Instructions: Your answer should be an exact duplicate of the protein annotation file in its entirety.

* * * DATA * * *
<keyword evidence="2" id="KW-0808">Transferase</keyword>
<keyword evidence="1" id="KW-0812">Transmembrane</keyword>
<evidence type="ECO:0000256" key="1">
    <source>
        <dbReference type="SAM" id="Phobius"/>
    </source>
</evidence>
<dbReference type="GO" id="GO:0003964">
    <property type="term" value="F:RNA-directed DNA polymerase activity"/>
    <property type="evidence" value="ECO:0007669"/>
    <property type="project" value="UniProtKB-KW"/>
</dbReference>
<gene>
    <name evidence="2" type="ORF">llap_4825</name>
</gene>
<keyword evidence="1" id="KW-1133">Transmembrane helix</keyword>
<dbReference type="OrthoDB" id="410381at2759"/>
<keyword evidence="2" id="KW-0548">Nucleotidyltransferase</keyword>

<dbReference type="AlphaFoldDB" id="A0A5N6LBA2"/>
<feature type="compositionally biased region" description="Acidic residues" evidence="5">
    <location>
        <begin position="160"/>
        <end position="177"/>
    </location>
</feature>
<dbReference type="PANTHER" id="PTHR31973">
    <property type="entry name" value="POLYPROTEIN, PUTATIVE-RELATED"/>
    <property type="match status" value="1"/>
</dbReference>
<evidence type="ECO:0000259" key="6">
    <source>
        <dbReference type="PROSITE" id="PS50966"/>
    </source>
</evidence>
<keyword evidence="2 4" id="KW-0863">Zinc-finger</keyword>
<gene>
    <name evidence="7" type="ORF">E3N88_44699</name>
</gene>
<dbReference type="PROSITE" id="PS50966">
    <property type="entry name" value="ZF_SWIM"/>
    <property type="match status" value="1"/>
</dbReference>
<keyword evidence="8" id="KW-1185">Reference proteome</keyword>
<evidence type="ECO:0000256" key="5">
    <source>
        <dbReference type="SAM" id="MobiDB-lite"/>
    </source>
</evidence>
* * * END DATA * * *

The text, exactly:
<keyword evidence="2" id="KW-0808">Transferase</keyword>
<keyword evidence="1" id="KW-0812">Transmembrane</keyword>
<evidence type="ECO:0000256" key="1">
    <source>
        <dbReference type="SAM" id="Phobius"/>
    </source>
</evidence>
<dbReference type="GO" id="GO:0003964">
    <property type="term" value="F:RNA-directed DNA polymerase activity"/>
    <property type="evidence" value="ECO:0007669"/>
    <property type="project" value="UniProtKB-KW"/>
</dbReference>
<gene>
    <name evidence="2" type="ORF">llap_4825</name>
</gene>
<keyword evidence="1" id="KW-1133">Transmembrane helix</keyword>
<dbReference type="OrthoDB" id="410381at2759"/>
<keyword evidence="2" id="KW-0548">Nucleotidyltransferase</keyword>

<dbReference type="AlphaFoldDB" id="A0A5N6LBA2"/>
<feature type="compositionally biased region" description="Acidic residues" evidence="5">
    <location>
        <begin position="160"/>
        <end position="177"/>
    </location>
</feature>
<dbReference type="PANTHER" id="PTHR31973">
    <property type="entry name" value="POLYPROTEIN, PUTATIVE-RELATED"/>
    <property type="match status" value="1"/>
</dbReference>
<evidence type="ECO:0000259" key="6">
    <source>
        <dbReference type="PROSITE" id="PS50966"/>
    </source>
</evidence>
<keyword evidence="2 4" id="KW-0863">Zinc-finger</keyword>
<gene>
    <name evidence="7" type="ORF">E3N88_44699</name>
</gene>
<dbReference type="PROSITE" id="PS50966">
    <property type="entry name" value="ZF_SWIM"/>
    <property type="match status" value="1"/>
</dbReference>
<keyword evidence="8" id="KW-1185">Reference proteome</keyword>
<evidence type="ECO:0000256" key="5">
    <source>
        <dbReference type="SAM" id="MobiDB-lite"/>
    </source>
</evidence>